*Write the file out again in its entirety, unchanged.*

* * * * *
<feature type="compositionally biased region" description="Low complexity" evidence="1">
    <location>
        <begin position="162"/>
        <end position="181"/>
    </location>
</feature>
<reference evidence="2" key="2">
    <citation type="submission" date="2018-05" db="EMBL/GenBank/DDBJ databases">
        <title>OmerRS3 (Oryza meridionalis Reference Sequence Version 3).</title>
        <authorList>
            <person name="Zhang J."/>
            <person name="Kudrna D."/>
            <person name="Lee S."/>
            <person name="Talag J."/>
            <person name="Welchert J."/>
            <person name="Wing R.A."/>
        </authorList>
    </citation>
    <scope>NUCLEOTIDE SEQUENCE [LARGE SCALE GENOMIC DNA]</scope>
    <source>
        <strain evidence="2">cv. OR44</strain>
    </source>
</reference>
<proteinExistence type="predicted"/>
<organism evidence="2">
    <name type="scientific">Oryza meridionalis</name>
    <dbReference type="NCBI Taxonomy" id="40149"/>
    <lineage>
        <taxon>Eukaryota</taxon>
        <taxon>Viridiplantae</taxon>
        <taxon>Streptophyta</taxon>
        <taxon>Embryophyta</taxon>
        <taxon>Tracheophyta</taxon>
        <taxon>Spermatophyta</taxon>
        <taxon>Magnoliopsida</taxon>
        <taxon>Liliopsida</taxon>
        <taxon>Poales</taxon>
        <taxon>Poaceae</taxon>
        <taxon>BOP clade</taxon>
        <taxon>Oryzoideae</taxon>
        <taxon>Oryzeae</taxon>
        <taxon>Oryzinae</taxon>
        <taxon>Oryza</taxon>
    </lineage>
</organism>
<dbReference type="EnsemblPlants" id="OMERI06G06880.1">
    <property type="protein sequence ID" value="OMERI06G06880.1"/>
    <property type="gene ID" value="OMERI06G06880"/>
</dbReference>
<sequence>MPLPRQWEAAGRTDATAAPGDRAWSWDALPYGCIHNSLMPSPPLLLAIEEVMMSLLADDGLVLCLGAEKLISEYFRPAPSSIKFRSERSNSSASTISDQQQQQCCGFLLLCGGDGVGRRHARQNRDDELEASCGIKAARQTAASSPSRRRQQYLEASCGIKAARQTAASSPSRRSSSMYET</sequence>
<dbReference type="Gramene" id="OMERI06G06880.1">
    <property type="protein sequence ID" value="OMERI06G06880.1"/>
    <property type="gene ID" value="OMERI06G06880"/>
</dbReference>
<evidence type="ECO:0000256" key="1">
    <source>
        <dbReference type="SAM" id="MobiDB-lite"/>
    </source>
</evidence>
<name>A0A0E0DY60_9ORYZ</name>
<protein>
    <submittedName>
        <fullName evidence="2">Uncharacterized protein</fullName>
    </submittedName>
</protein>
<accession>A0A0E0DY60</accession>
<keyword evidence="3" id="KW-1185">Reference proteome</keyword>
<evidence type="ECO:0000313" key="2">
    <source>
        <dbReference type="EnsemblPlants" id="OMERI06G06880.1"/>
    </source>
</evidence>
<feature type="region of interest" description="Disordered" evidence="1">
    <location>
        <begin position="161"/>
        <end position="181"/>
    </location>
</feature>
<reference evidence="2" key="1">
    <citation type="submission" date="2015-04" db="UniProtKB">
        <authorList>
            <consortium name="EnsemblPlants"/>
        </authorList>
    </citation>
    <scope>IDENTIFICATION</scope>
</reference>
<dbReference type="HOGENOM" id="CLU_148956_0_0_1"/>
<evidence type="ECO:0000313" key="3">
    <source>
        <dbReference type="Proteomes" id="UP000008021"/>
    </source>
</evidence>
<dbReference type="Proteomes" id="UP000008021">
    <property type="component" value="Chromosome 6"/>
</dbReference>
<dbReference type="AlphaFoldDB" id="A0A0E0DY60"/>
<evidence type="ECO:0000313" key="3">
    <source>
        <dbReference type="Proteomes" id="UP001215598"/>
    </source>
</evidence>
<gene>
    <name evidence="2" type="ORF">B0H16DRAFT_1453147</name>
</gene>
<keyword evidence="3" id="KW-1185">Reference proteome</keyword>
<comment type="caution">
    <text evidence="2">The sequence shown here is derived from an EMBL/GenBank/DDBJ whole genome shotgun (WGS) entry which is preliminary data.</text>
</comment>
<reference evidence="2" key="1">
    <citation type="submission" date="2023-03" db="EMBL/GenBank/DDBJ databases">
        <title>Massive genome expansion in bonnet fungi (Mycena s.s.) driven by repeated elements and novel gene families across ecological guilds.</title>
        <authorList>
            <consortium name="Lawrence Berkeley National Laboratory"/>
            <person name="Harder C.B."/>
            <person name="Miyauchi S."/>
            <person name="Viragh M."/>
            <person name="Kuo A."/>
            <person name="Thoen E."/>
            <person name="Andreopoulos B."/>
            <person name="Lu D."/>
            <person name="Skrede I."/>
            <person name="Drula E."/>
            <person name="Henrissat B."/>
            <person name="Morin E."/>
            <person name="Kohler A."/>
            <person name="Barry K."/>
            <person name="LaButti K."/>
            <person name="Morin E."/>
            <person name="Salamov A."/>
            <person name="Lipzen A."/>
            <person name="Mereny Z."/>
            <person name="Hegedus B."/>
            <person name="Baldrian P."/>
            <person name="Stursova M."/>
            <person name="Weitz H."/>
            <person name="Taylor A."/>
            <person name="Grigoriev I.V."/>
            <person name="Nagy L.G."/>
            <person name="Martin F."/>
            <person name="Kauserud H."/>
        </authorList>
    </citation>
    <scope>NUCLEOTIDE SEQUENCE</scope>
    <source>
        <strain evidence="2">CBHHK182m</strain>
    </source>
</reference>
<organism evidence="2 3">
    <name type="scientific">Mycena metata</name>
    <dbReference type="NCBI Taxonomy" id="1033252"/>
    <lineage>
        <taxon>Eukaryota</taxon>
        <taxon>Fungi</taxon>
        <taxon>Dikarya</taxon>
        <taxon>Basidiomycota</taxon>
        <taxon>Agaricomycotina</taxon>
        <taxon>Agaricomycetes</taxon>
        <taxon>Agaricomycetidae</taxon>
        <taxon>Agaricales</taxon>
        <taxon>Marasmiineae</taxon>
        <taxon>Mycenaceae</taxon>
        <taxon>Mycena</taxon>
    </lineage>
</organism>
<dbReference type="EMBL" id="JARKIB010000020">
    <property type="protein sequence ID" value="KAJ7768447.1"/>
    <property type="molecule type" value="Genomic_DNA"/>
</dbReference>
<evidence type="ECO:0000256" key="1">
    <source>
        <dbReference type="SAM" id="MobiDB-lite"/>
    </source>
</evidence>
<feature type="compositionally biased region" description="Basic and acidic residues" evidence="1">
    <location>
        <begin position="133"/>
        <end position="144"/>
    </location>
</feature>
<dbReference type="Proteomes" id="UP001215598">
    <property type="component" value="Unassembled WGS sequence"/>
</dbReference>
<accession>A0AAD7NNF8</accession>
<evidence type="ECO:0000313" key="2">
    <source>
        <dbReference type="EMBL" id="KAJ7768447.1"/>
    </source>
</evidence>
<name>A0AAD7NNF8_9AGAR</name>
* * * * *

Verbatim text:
<feature type="compositionally biased region" description="Low complexity" evidence="1">
    <location>
        <begin position="162"/>
        <end position="181"/>
    </location>
</feature>
<reference evidence="2" key="2">
    <citation type="submission" date="2018-05" db="EMBL/GenBank/DDBJ databases">
        <title>OmerRS3 (Oryza meridionalis Reference Sequence Version 3).</title>
        <authorList>
            <person name="Zhang J."/>
            <person name="Kudrna D."/>
            <person name="Lee S."/>
            <person name="Talag J."/>
            <person name="Welchert J."/>
            <person name="Wing R.A."/>
        </authorList>
    </citation>
    <scope>NUCLEOTIDE SEQUENCE [LARGE SCALE GENOMIC DNA]</scope>
    <source>
        <strain evidence="2">cv. OR44</strain>
    </source>
</reference>
<proteinExistence type="predicted"/>
<organism evidence="2">
    <name type="scientific">Oryza meridionalis</name>
    <dbReference type="NCBI Taxonomy" id="40149"/>
    <lineage>
        <taxon>Eukaryota</taxon>
        <taxon>Viridiplantae</taxon>
        <taxon>Streptophyta</taxon>
        <taxon>Embryophyta</taxon>
        <taxon>Tracheophyta</taxon>
        <taxon>Spermatophyta</taxon>
        <taxon>Magnoliopsida</taxon>
        <taxon>Liliopsida</taxon>
        <taxon>Poales</taxon>
        <taxon>Poaceae</taxon>
        <taxon>BOP clade</taxon>
        <taxon>Oryzoideae</taxon>
        <taxon>Oryzeae</taxon>
        <taxon>Oryzinae</taxon>
        <taxon>Oryza</taxon>
    </lineage>
</organism>
<dbReference type="EnsemblPlants" id="OMERI06G06880.1">
    <property type="protein sequence ID" value="OMERI06G06880.1"/>
    <property type="gene ID" value="OMERI06G06880"/>
</dbReference>
<sequence>MPLPRQWEAAGRTDATAAPGDRAWSWDALPYGCIHNSLMPSPPLLLAIEEVMMSLLADDGLVLCLGAEKLISEYFRPAPSSIKFRSERSNSSASTISDQQQQQCCGFLLLCGGDGVGRRHARQNRDDELEASCGIKAARQTAASSPSRRRQQYLEASCGIKAARQTAASSPSRRSSSMYET</sequence>
<dbReference type="Gramene" id="OMERI06G06880.1">
    <property type="protein sequence ID" value="OMERI06G06880.1"/>
    <property type="gene ID" value="OMERI06G06880"/>
</dbReference>
<evidence type="ECO:0000256" key="1">
    <source>
        <dbReference type="SAM" id="MobiDB-lite"/>
    </source>
</evidence>
<name>A0A0E0DY60_9ORYZ</name>
<protein>
    <submittedName>
        <fullName evidence="2">Uncharacterized protein</fullName>
    </submittedName>
</protein>
<accession>A0A0E0DY60</accession>
<keyword evidence="3" id="KW-1185">Reference proteome</keyword>
<evidence type="ECO:0000313" key="2">
    <source>
        <dbReference type="EnsemblPlants" id="OMERI06G06880.1"/>
    </source>
</evidence>
<feature type="region of interest" description="Disordered" evidence="1">
    <location>
        <begin position="161"/>
        <end position="181"/>
    </location>
</feature>
<reference evidence="2" key="1">
    <citation type="submission" date="2015-04" db="UniProtKB">
        <authorList>
            <consortium name="EnsemblPlants"/>
        </authorList>
    </citation>
    <scope>IDENTIFICATION</scope>
</reference>
<dbReference type="HOGENOM" id="CLU_148956_0_0_1"/>
<evidence type="ECO:0000313" key="3">
    <source>
        <dbReference type="Proteomes" id="UP000008021"/>
    </source>
</evidence>
<dbReference type="Proteomes" id="UP000008021">
    <property type="component" value="Chromosome 6"/>
</dbReference>
<dbReference type="AlphaFoldDB" id="A0A0E0DY60"/>
<evidence type="ECO:0000313" key="3">
    <source>
        <dbReference type="Proteomes" id="UP001215598"/>
    </source>
</evidence>
<gene>
    <name evidence="2" type="ORF">B0H16DRAFT_1453147</name>
</gene>
<keyword evidence="3" id="KW-1185">Reference proteome</keyword>
<comment type="caution">
    <text evidence="2">The sequence shown here is derived from an EMBL/GenBank/DDBJ whole genome shotgun (WGS) entry which is preliminary data.</text>
</comment>
<reference evidence="2" key="1">
    <citation type="submission" date="2023-03" db="EMBL/GenBank/DDBJ databases">
        <title>Massive genome expansion in bonnet fungi (Mycena s.s.) driven by repeated elements and novel gene families across ecological guilds.</title>
        <authorList>
            <consortium name="Lawrence Berkeley National Laboratory"/>
            <person name="Harder C.B."/>
            <person name="Miyauchi S."/>
            <person name="Viragh M."/>
            <person name="Kuo A."/>
            <person name="Thoen E."/>
            <person name="Andreopoulos B."/>
            <person name="Lu D."/>
            <person name="Skrede I."/>
            <person name="Drula E."/>
            <person name="Henrissat B."/>
            <person name="Morin E."/>
            <person name="Kohler A."/>
            <person name="Barry K."/>
            <person name="LaButti K."/>
            <person name="Morin E."/>
            <person name="Salamov A."/>
            <person name="Lipzen A."/>
            <person name="Mereny Z."/>
            <person name="Hegedus B."/>
            <person name="Baldrian P."/>
            <person name="Stursova M."/>
            <person name="Weitz H."/>
            <person name="Taylor A."/>
            <person name="Grigoriev I.V."/>
            <person name="Nagy L.G."/>
            <person name="Martin F."/>
            <person name="Kauserud H."/>
        </authorList>
    </citation>
    <scope>NUCLEOTIDE SEQUENCE</scope>
    <source>
        <strain evidence="2">CBHHK182m</strain>
    </source>
</reference>
<organism evidence="2 3">
    <name type="scientific">Mycena metata</name>
    <dbReference type="NCBI Taxonomy" id="1033252"/>
    <lineage>
        <taxon>Eukaryota</taxon>
        <taxon>Fungi</taxon>
        <taxon>Dikarya</taxon>
        <taxon>Basidiomycota</taxon>
        <taxon>Agaricomycotina</taxon>
        <taxon>Agaricomycetes</taxon>
        <taxon>Agaricomycetidae</taxon>
        <taxon>Agaricales</taxon>
        <taxon>Marasmiineae</taxon>
        <taxon>Mycenaceae</taxon>
        <taxon>Mycena</taxon>
    </lineage>
</organism>
<dbReference type="EMBL" id="JARKIB010000020">
    <property type="protein sequence ID" value="KAJ7768447.1"/>
    <property type="molecule type" value="Genomic_DNA"/>
</dbReference>
<evidence type="ECO:0000256" key="1">
    <source>
        <dbReference type="SAM" id="MobiDB-lite"/>
    </source>
</evidence>
<feature type="compositionally biased region" description="Basic and acidic residues" evidence="1">
    <location>
        <begin position="133"/>
        <end position="144"/>
    </location>
</feature>
<dbReference type="Proteomes" id="UP001215598">
    <property type="component" value="Unassembled WGS sequence"/>
</dbReference>
<accession>A0AAD7NNF8</accession>
<evidence type="ECO:0000313" key="2">
    <source>
        <dbReference type="EMBL" id="KAJ7768447.1"/>
    </source>
</evidence>
<name>A0AAD7NNF8_9AGAR</name>